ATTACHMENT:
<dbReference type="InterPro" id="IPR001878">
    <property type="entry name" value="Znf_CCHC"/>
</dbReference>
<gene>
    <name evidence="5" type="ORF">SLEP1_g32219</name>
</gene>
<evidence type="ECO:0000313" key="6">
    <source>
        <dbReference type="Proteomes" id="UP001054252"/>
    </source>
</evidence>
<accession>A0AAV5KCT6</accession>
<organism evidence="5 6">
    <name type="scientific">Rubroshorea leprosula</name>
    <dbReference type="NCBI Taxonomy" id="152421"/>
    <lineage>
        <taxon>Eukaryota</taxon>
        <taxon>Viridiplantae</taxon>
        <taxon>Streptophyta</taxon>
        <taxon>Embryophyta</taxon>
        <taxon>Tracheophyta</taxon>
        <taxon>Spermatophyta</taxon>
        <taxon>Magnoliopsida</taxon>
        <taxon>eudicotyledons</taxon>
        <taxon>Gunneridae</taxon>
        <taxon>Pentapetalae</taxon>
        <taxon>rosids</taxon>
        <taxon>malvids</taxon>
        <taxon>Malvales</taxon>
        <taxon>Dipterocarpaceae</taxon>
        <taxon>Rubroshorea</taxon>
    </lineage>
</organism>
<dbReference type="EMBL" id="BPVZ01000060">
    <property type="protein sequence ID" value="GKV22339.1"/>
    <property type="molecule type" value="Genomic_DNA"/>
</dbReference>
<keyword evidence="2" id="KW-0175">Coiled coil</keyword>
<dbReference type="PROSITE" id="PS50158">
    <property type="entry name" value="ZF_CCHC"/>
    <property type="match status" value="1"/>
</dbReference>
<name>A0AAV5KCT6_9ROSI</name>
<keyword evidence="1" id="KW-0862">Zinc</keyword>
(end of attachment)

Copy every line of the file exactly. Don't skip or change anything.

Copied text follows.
<dbReference type="InterPro" id="IPR001878">
    <property type="entry name" value="Znf_CCHC"/>
</dbReference>
<gene>
    <name evidence="5" type="ORF">SLEP1_g32219</name>
</gene>
<evidence type="ECO:0000313" key="6">
    <source>
        <dbReference type="Proteomes" id="UP001054252"/>
    </source>
</evidence>
<accession>A0AAV5KCT6</accession>
<organism evidence="5 6">
    <name type="scientific">Rubroshorea leprosula</name>
    <dbReference type="NCBI Taxonomy" id="152421"/>
    <lineage>
        <taxon>Eukaryota</taxon>
        <taxon>Viridiplantae</taxon>
        <taxon>Streptophyta</taxon>
        <taxon>Embryophyta</taxon>
        <taxon>Tracheophyta</taxon>
        <taxon>Spermatophyta</taxon>
        <taxon>Magnoliopsida</taxon>
        <taxon>eudicotyledons</taxon>
        <taxon>Gunneridae</taxon>
        <taxon>Pentapetalae</taxon>
        <taxon>rosids</taxon>
        <taxon>malvids</taxon>
        <taxon>Malvales</taxon>
        <taxon>Dipterocarpaceae</taxon>
        <taxon>Rubroshorea</taxon>
    </lineage>
</organism>
<dbReference type="EMBL" id="BPVZ01000060">
    <property type="protein sequence ID" value="GKV22339.1"/>
    <property type="molecule type" value="Genomic_DNA"/>
</dbReference>
<keyword evidence="2" id="KW-0175">Coiled coil</keyword>
<dbReference type="PROSITE" id="PS50158">
    <property type="entry name" value="ZF_CCHC"/>
    <property type="match status" value="1"/>
</dbReference>
<name>A0AAV5KCT6_9ROSI</name>
<keyword evidence="1" id="KW-0862">Zinc</keyword>